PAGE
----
THE BLOG

Tolerance from the Top Down: What Coming Out Taught Me About My Company

01/04/2016 06:56 pm ET | Updated Feb 02, 2016
  • Mark Curry Fintech entrepreneur and founder of Executive Pride (ExecutivePride.org), a network of executives supporting LGBT rights

I was nearly incapacitated the first time I brought my boyfriend to a work event. It was the fall of 2009, and it had only been a few months since I came out as a gay man. With every handshake, every subtle glance, I wondered: Am I being judged? What do they really think? How will this introduction impact my business with them?

For some it was difficult to understand, but over time those close to me accepted and have come to celebrate my identity. Although I was nervous at those initial work events, many people in my business world learned of this life decision, allowing me to be comfortable having my partner as a traveling companion and familiar addition to work dinners and social events.

As the CEO, I knew my business could handle my coming out, simply because I set the tone for acceptance. As the Chief Executive, I am charged with determining the direction of my company, our identity, culture, and values. I work hard to create a corporate culture that embraces differences and promotes everyone's uniqueness.

As I examined my personal coming out situation, this responsibility led me to ask some difficult questions: If I wasn't the CEO of my own company, would I have felt comfortable coming out at work as a lesbian, gay, bisexual or transgendered person? Would an employee at my company be comfortable coming out as gay, lesbian, bisexual or transgender? Most importantly, what can LGBT executives do better to welcome young LGBT business executives to our ranks, and how can we better create an environment of respect for our LGBT employees in the workforce?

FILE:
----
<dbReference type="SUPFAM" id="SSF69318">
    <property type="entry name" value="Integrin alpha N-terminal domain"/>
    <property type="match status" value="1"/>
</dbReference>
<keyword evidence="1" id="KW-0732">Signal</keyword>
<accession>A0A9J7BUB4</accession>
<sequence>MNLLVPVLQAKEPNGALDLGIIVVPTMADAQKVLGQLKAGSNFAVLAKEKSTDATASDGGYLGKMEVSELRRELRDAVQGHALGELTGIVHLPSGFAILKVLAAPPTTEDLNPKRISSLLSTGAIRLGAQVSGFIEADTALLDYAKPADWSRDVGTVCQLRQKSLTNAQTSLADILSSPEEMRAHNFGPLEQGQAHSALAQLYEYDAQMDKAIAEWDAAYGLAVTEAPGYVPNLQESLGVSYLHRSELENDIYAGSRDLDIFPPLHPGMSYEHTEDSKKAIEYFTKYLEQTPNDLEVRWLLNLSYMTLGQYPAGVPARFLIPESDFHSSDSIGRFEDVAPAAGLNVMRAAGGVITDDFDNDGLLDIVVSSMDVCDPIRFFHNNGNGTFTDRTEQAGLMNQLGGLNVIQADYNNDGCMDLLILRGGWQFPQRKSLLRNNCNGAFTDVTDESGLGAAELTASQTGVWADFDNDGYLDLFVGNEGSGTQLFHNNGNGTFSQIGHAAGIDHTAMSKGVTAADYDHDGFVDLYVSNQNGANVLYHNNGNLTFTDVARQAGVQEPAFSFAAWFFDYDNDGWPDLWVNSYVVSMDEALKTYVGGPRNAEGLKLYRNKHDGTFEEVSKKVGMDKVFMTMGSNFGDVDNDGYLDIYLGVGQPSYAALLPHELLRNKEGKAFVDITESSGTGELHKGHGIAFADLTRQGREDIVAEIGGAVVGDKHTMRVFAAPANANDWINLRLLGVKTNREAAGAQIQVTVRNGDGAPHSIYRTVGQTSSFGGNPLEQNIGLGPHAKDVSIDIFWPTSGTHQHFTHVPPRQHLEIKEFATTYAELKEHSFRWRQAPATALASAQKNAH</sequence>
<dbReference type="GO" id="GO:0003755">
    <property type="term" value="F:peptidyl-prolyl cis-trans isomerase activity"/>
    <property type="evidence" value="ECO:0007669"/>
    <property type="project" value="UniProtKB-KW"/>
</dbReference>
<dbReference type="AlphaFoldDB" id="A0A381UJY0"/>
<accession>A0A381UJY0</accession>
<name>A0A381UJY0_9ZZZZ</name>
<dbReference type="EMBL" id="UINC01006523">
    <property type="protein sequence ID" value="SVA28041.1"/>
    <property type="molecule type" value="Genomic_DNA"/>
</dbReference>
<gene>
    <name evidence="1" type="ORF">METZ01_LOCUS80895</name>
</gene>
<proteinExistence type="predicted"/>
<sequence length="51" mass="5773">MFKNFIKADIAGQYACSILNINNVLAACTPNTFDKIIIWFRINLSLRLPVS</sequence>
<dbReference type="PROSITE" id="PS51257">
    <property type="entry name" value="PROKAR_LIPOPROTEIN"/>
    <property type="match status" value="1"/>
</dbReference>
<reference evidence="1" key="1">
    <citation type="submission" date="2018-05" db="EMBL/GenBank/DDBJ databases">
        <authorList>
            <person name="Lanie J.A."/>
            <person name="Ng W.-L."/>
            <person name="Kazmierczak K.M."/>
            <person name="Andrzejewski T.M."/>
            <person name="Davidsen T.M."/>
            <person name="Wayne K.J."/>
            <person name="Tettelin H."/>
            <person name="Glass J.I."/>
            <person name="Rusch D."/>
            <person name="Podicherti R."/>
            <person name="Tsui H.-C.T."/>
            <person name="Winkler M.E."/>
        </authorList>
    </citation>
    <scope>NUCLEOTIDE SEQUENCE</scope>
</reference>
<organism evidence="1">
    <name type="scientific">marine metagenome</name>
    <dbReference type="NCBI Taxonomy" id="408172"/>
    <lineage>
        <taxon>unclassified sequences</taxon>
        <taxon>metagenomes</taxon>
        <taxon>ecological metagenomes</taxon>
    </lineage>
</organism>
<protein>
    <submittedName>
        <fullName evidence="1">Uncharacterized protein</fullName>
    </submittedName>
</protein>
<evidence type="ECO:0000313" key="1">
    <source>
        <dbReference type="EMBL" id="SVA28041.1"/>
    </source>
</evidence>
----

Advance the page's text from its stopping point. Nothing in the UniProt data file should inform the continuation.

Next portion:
Unfortunately and despite being out in their personal lives, many LGBT professionals are not out at work. They live with the fear that their careers may be compromised, or they might be exposed to discrimination, simply for being true to themselves.

This fear is justified. Over 40 percent of LGBT employees say they have been harassed, passed over for a promotion, or pressured to quit as a result of their sexual identity. And according to the National Transgender Discrimination Survey, transgender people are four times as likely to earn under $10,000 per year and twice as likely to be unemployed as a typical American.

It is imperative that executives and business owners, particularly those who are part of the LGBT community, conscientiously create an LBGT-friendly environment in corporate America. For that to happen, it is incumbent upon all executives, but especially LGBT executives to lead with these three key actions:

Respect your employees, even if your beliefs differ. The decision to come out at work is a very important and personal one. Ensure you respect your employees' privacy and allow them to share their identity on their terms. Most importantly, respect their views even if you do not personally agree with them.

Educate your employees. Unknowns create an environment of insecurity. Inform your team on the importance of treating one another with respect using both your words and your actions. Be accessible to your employees if they have questions. Adopt a zero tolerance policy for discrimination of any kind including hateful speech, bullying or any other disrespectful behavior. Naturally, this applies equally to a person's sexual orientation and religious beliefs.

Mentor your employees. Create a culture of growth and advancement by pairing young employees with those who are more experienced to facilitate the transfer of knowledge, share new ideas, and build connections between all levels of your organization. Unify your employees in the shared vision for the success of your business.

Tim Cook, the CEO of Apple and an out gay man, said, "I don't consider myself an activist, but I realize how much I've benefited from the sacrifices of others." It's time that every executive, regardless of sexual orientation, becomes a champion for workplace equality. The future of our companies and the evolving identity of corporate America depend upon it.

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